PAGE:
A man who completely lost his sight after brain damage has astonished scientists by negotiating an obstacle course without his cane, in a powerful demonstration of an eerie phenomenon known as “blindsight."

The man, known only as TN, was blinded by strokes on both sides of his brain which left him unable to see and devoid of any activity in the brain regions that control vision. He uses a stick to detect obstacles, and has to be guided around buildings. However, TN was known to exhibit blindsight, a strange ability some blind people have to detect things that they cannot see.

He reacts to the facial expressions of other people, for example, and scans of his brain have confirmed that it registers facial emotions such as joy, anger and fear.

He has now shown evidence of an even more remarkable skill – the ability to navigate without being able to see. In an experiment, scientists arranged a series of boxes and chairs in an obstacle course and asked TN to move through it from one side of the room to the other without using his cane. To their amazement, he completed the course without hitting anything, earning applause from on-lookers.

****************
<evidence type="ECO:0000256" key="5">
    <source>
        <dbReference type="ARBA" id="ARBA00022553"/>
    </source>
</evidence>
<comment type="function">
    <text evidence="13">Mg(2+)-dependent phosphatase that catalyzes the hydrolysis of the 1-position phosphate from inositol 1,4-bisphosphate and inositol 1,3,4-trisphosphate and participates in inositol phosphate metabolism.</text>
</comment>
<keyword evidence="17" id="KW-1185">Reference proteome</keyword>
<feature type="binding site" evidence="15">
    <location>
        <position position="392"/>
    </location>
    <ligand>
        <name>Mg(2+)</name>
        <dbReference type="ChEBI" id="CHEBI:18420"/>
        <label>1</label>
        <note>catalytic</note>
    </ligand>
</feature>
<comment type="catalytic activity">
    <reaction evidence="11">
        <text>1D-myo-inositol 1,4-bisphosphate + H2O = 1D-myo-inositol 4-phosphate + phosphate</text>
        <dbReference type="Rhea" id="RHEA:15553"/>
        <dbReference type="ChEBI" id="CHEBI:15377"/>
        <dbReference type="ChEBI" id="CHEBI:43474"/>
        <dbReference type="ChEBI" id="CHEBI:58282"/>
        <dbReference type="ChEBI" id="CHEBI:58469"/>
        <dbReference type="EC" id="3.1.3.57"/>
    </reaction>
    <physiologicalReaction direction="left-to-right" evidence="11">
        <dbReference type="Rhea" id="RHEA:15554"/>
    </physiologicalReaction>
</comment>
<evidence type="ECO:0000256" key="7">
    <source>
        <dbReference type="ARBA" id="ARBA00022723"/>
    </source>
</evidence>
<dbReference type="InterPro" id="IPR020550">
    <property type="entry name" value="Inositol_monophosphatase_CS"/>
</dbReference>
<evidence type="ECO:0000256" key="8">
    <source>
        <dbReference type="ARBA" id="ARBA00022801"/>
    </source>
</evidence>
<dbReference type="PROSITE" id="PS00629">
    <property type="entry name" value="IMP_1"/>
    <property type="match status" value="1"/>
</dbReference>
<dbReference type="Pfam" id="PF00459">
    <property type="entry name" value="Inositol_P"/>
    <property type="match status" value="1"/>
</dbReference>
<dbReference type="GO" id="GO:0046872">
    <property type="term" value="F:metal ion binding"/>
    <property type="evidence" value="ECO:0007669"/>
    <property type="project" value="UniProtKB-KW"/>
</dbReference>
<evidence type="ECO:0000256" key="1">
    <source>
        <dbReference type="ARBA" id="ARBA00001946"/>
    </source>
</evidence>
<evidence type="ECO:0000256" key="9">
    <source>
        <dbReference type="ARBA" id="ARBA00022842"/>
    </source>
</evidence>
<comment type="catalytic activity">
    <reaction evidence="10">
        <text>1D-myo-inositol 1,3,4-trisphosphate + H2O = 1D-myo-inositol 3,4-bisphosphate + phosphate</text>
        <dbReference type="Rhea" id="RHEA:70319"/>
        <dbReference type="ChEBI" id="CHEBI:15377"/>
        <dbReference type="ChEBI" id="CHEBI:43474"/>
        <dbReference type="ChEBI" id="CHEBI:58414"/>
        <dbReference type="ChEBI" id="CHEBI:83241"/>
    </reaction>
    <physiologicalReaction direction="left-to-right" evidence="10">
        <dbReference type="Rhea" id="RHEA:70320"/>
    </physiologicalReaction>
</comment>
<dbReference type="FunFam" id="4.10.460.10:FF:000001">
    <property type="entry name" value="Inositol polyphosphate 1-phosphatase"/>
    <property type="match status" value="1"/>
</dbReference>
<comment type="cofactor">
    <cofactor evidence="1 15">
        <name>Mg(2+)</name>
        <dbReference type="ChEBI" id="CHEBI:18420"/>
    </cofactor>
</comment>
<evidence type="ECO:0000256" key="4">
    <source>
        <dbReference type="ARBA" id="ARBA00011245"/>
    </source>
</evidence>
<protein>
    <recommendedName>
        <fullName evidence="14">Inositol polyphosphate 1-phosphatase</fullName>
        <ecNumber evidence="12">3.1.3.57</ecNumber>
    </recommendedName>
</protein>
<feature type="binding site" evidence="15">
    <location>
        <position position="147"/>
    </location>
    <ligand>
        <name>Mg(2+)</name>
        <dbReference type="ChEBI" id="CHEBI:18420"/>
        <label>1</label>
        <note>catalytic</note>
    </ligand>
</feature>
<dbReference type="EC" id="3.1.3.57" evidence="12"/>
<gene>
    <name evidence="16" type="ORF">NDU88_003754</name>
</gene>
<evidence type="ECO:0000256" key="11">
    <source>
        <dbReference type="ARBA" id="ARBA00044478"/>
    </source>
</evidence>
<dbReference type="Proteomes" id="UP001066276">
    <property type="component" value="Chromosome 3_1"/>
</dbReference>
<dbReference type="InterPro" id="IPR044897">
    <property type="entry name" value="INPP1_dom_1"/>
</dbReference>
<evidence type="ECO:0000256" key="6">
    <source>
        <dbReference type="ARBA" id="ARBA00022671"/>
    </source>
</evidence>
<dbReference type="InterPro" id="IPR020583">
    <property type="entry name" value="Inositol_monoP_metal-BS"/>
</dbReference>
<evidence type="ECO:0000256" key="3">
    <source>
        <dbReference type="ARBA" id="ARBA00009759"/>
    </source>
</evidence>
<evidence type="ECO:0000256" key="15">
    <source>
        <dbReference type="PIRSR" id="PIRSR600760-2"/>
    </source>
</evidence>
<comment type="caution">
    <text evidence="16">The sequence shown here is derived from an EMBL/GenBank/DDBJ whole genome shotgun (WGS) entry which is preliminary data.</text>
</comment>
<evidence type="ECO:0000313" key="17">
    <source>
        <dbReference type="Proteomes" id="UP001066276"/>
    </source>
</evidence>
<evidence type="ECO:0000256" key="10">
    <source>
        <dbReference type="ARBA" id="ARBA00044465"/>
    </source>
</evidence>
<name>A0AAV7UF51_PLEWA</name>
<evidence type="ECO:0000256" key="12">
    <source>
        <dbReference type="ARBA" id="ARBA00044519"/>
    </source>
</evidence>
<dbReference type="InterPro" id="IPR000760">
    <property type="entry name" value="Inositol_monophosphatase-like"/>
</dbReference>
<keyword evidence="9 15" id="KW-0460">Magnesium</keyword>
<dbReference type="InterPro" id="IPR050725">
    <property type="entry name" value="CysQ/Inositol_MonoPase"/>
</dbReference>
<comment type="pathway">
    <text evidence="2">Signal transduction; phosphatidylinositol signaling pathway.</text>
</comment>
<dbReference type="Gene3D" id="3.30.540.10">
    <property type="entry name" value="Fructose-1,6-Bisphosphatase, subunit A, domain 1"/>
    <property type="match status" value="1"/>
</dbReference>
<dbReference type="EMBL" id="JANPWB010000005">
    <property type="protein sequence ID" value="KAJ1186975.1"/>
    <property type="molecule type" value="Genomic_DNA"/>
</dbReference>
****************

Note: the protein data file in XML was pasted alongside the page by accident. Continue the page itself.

Professor Beatrice de Gelder, of the University of Tilburg in the Netherlands, who led the study, said: “This is absolutely the first study of this ability in humans. We see what humans can do, even with no awareness of seeing or any intentional avoidance of obstacles. It shows us the importance of evolutionarily ancient visual paths. They contribute more than we think they do for us to function in the real world.”

TN’s blindsight is likely to be explained by these alternative visual paths in the brain, which allow him to process information received through his eyes, which are still functional. He can then use this information to navigate even though he is unaware that he has the ability to see.

Professor de Gelder said: “It’s a part of our vision that’s for orienting and doing in the world rather than for understanding. All the time, we are using hidden resources of our brain, doing things we think we are unable to do.” The research could have implications for treating patients with brain damage.

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